The Slatest

A Tiny Step Back From the Brink of Catastrophe in Syria

Russian President Vladimir Putin shakes hands with Turkish President Recep Tayyip Erdogan after their joint press conference following the talks, in the Bocharov Ruchei residence in the Black Sea resort of Sochi in Sochi on September 17, 2018.
Russian President Vladimir Putin shakes hands with Turkish President Recep Tayyip Erdogan after their joint press conference following the talks, in the Bocharov Ruchei residence in the Black Sea resort of Sochi in Sochi on September 17, 2018.
ALEXANDER ZEMLIANICHENKO/Getty Images

It’s not exactly a moment for celebration, but perhaps one for cautious relief in a conflict that has had all too little of it. Russian President Vladimir Putin and Turkish President Recep Tayyip Erdogan agreed today after talks in Sochi to work together to create a 9–15-mile buffer zone between rebel and pro-government forces in Syria’s Idlib province, with Russian Defense Minister Sergei Shoigu saying the agreement means there will be no new offensive into Idlib by the Syrian military and its allies. According to Putin, the zone will be established by Oct. 15.

U.N. officials have warned that an all-out assault on Idlib could create the “worst humanitarian crisis of the 21st century.” The area, one of the last major rebel-held strongholds in the country, is home to about 3 million people, more than a million of whom are displaced from other parts of Syria. Over the last few weeks, as regime forces have been stepping up airstrikes and mustering reinforcements, residents have been preparing for an all-out attack and held a mass rally Friday against the looming assault.

The crisis had implications beyond Idlib itself. Turkey already hosts 3.5 million refugees from the Syrian conflict and has no desire to take in more. Under a 2016 agreement with the European Union, Turkey has worked to prevent the historic flow of refugees that has roiled politics in several European countries, but Erdogan has hinted that deal may no longer be sustainable in the face of mass displacement from Idlib. Reports that Syria was planning to use chemical weapons in Idlib have also led the U.S. to warn of another round of airstrikes against the Assad regime.

Obviously, it’s too early to assume that all of these scenarios are off the table. The agreement calls for “radically minded” jihadist groups to leave the de-escalation zone. This includes Tahrir al-Sham, the rebranded new incarnation of al-Qaida’s Syrian affiliate Jabhat al-Nusra, which has become militarily dominant in the area and is often intermingled on the ground with more “mainstream” rebel groups backed by Turkey and others. What happens if the jihadists don’t pull out? If they launch attacks, it could give Syrian forces pretext to attack them—as well as other rebel groups. Russia and its allies have also frequently violated other de-escalation zones. In fact, of the zones agreed to by Iran, Turkey, and Russia last year, Idlib is the last one left. As Daniel Serwer writes, “To be effective, civilian protected zones would require the presence and active assistance of impartial military forces, which simply don’t exist in Syria.”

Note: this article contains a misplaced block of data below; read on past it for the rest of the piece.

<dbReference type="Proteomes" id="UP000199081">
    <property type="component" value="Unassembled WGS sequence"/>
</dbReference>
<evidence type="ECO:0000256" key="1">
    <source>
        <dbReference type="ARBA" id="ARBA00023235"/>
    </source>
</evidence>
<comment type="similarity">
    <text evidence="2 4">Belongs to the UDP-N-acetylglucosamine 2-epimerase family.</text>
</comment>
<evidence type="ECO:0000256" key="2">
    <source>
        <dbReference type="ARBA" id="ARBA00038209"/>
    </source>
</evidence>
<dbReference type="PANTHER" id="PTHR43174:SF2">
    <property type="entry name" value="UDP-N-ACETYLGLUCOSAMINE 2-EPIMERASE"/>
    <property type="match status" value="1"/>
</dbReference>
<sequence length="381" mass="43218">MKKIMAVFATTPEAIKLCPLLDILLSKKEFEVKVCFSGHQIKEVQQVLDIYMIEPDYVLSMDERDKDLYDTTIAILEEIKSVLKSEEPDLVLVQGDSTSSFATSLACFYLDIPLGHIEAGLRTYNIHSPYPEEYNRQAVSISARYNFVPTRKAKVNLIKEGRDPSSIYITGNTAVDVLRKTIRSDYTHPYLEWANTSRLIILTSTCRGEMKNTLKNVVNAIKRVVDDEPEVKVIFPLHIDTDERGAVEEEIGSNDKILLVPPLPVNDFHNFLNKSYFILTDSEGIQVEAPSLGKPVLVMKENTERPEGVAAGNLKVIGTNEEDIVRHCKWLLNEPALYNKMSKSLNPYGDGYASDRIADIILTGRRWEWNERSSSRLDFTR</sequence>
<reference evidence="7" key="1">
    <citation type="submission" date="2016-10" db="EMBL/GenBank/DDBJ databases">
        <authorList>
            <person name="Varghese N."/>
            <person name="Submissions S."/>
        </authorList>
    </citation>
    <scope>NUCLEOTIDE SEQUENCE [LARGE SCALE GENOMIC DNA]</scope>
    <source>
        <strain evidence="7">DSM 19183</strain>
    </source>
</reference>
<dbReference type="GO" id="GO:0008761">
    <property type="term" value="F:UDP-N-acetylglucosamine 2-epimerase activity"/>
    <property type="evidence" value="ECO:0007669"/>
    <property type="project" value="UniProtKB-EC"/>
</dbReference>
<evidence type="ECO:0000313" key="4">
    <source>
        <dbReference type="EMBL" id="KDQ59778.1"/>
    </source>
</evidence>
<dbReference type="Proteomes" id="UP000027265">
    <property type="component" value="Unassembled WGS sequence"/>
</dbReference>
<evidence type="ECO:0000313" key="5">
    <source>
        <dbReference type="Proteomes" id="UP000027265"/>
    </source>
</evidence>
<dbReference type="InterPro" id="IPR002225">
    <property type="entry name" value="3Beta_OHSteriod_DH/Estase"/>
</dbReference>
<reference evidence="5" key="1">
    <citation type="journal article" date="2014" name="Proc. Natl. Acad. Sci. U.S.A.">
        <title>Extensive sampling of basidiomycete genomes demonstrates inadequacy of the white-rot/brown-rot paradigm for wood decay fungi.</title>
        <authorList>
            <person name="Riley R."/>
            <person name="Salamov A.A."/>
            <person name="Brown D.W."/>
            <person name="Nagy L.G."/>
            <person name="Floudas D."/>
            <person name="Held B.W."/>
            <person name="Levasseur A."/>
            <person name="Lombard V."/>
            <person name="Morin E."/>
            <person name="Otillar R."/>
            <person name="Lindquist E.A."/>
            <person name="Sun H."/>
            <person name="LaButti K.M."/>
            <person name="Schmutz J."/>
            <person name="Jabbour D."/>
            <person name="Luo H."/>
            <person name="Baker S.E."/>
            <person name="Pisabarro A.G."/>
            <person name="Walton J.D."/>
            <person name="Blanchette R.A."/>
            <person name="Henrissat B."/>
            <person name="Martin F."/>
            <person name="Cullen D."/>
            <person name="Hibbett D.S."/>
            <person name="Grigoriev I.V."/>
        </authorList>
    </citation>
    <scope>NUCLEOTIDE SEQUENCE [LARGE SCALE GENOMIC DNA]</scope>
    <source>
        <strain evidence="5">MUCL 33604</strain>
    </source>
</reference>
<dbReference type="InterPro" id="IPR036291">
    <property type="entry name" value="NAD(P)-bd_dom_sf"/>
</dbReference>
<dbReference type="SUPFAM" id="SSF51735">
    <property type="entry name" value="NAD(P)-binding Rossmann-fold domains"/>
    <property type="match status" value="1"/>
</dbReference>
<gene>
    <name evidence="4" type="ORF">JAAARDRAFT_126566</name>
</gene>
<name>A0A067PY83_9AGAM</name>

Washington has been quietly ramping up its diplomatic efforts in Syria, though primarily aimed at blunting Iranian influence rather than pressuring Assad himself. President Trump did tweet on Sept. 3 that “President Bashar al-Assad of Syria must not recklessly attack Idlib Province,” warning of a “potential human tragedy.”

But the primary actor here is increasingly Turkey. Erdogan has not only been rallying world opinion against an Idlib invasion; he also he has the boots on the ground to back them up. Turkey launched a military incursion into Syria in 2016 aimed mainly at containing the spread of the U.S.-backed Kurdish YPG militia, and in the process Turkey has built a significant level of influence in Northern Syria, including 12 military observation posts around Idlib—with the tacit agreement of the local jihadists. And while Turkey and Russia have been on opposite sides of the Syrian war, increasingly cordial relations  between Moscow and Ankara also gave Erdogan more leverage.

Some observers are now even discussing the possibility of a Turkish-backed protectorate in Northern Syrian, akin to the semi-independent Turkish-backed Republic of Northern Cyprus. That presents its own complications—for one, it could drive the U.S.-backed Syrian Kurds even further into an alliance of convenience with the Assad regime.

For now, if this deal really does indefinitely delay a full-scale assault on Idlib, it may be the best outcome we can hope for. But seven years into the ever-mutating war in Syria, the situation is unlikely to stay static for long. Bashar al-Assad has vowed to retake “every inch” of Syrian territory. And although he remains heavily dependent on Russian support, he’s likely to view today’s agreement as a delay rather than a defeat.